Reaching, grasping, and object manipulation are key components to the lives of mammals with prehensile forelimbs. Although the movements happen automatically, the complexity of the limb creates a challenge for the nervous system and, more specifically, the motor cortex which is receiving sensory information and other kinds of feedback.

Although it has been shown that the motor cortex controls the arm by sending neural activity patterns to the spinal cord and brainstem, how these patterns are generated has remained unclear.

New research in mice, published recently in Nature in a paper titled “Cortical pattern generation during dexterous movement is input-driven,” looked into the role of the feedback signals entering the motor cortex, untangling how and when they’re necessary to guide dexterous movements like grasping.

 

Using high-speed video cameras, researchers tracked mice’s arm motions as the animals reached out and grasped a food pellet. Then, they tested how switching off different parts of the brain affected this dexterous movement [Sauerbrei et al./Nature 2019]

“What we show is the motor cortex is fundamentally different from that,” said Britton Sauerbrei, PhD, a postdoctoral associate at the Howard Hughes Medical Institute’s Janelia Research Campus. “You can’t just give the cortex a little kick and have it take off and generate that pattern on its own.” Instead, the motor cortex needs to receive feedback throughout the entire movement.

He and his colleagues trained mice to reach for and grasp a food pellet, a behavior that depends on the motor cortex. In some animals, they turned off the thalamus, a switchboard in the brain that directs sensory information and other kinds of feedback to and from the cortex.

When the researchers blocked the signals coming into the motor cortex before the mice began to reach, the animals didn’t initiate movement. And when incoming signals were blocked mid-reach, mice stopped moving their paw closer to the pellet.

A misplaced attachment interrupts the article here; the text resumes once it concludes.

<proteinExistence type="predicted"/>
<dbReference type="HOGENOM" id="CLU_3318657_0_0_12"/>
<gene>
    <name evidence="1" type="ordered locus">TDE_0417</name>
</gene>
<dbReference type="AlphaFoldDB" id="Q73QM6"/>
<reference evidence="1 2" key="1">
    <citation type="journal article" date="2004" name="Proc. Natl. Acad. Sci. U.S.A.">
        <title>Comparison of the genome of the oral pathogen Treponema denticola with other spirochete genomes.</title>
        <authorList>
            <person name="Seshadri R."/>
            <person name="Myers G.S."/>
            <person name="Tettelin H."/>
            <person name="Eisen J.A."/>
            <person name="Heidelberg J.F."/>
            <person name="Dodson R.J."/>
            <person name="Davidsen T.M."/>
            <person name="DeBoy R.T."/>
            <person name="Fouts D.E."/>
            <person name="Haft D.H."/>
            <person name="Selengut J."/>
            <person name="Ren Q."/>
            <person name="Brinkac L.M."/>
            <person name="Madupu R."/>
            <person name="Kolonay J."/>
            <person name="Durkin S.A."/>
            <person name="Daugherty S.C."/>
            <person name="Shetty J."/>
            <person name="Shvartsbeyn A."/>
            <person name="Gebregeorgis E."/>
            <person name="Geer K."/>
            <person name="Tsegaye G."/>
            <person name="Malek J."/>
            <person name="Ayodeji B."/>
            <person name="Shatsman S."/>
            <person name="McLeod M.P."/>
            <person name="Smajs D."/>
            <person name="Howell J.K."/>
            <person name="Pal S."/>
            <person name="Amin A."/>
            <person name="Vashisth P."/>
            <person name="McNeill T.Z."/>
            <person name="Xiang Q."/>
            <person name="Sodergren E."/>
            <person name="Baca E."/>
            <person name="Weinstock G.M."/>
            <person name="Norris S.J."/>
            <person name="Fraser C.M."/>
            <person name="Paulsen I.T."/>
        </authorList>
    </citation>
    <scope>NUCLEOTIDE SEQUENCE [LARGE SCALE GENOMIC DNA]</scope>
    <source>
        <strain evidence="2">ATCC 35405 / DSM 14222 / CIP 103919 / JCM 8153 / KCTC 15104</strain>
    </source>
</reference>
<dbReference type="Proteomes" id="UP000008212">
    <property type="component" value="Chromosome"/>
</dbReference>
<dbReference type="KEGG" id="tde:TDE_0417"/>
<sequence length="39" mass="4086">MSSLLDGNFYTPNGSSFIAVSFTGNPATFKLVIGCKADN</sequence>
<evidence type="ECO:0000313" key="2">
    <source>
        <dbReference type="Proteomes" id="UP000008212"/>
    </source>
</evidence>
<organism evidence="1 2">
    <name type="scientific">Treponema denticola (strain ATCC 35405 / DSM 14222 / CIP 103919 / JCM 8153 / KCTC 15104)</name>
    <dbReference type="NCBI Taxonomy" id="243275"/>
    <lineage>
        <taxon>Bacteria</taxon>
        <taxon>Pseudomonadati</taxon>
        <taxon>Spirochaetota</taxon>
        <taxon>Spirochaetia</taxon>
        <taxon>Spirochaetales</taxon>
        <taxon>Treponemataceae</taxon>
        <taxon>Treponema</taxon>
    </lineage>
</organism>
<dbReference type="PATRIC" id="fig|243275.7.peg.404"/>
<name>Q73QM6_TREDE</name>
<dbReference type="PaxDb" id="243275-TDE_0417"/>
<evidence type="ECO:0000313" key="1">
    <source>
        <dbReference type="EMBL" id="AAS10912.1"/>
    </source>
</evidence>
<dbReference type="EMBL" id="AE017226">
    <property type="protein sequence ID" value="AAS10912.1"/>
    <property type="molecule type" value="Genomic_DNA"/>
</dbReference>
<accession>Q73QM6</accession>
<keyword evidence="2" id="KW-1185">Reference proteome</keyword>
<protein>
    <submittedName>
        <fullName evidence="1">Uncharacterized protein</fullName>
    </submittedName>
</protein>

The authors wrote that “perturbing cortex to an aberrant state prevented movement initiation, but after the perturbation was released, cortex either bypassed the normal initial state and immediately generated the pattern that controls reaching or failed to generate this pattern. The difference in these two outcomes was probably a result of external inputs.”

The rhythm of those signals also matters, the researchers showed. In another experiment, they stimulated neurons carrying signals from the thalamus to the cortex with different patterns of incoming signals. The frequency of the stimulation affected the motor cortex output, with fast pulses disrupting mice’s grasping skills.

Using simultaneous recordings, the team found that “both thalamic activity and the current state of cortex predicted changes in cortical activity. Thus, the pattern generator for dexterous arm movement is distributed across multiple, strongly interacting brain regions.”

The signals entering the motor cortex via the thalamus come from all over, and it’s not yet clear which ones are most important for directing movement, said Adam Hantman, PhD, a group leader at Janelia and the paper’s senior author. Inputs to the thalamus include sensory information about the position of the arm, visual information, motor commands from other brain regions, and predictions about the upcoming movement. Using tools developed by the Janelia project team Thalamoseq, Hantman’s lab plans to switch specific regions of the thalamus on and off to test which inputs are really driving the behavior.

For Hantman, the complexity of understanding these kinds of motor skills is what makes studying them so exciting. “If you want to understand a behavior, and you think you’re going to study one region, you might be in a tough position,” he said. “You need to understand the whole central nervous system.”

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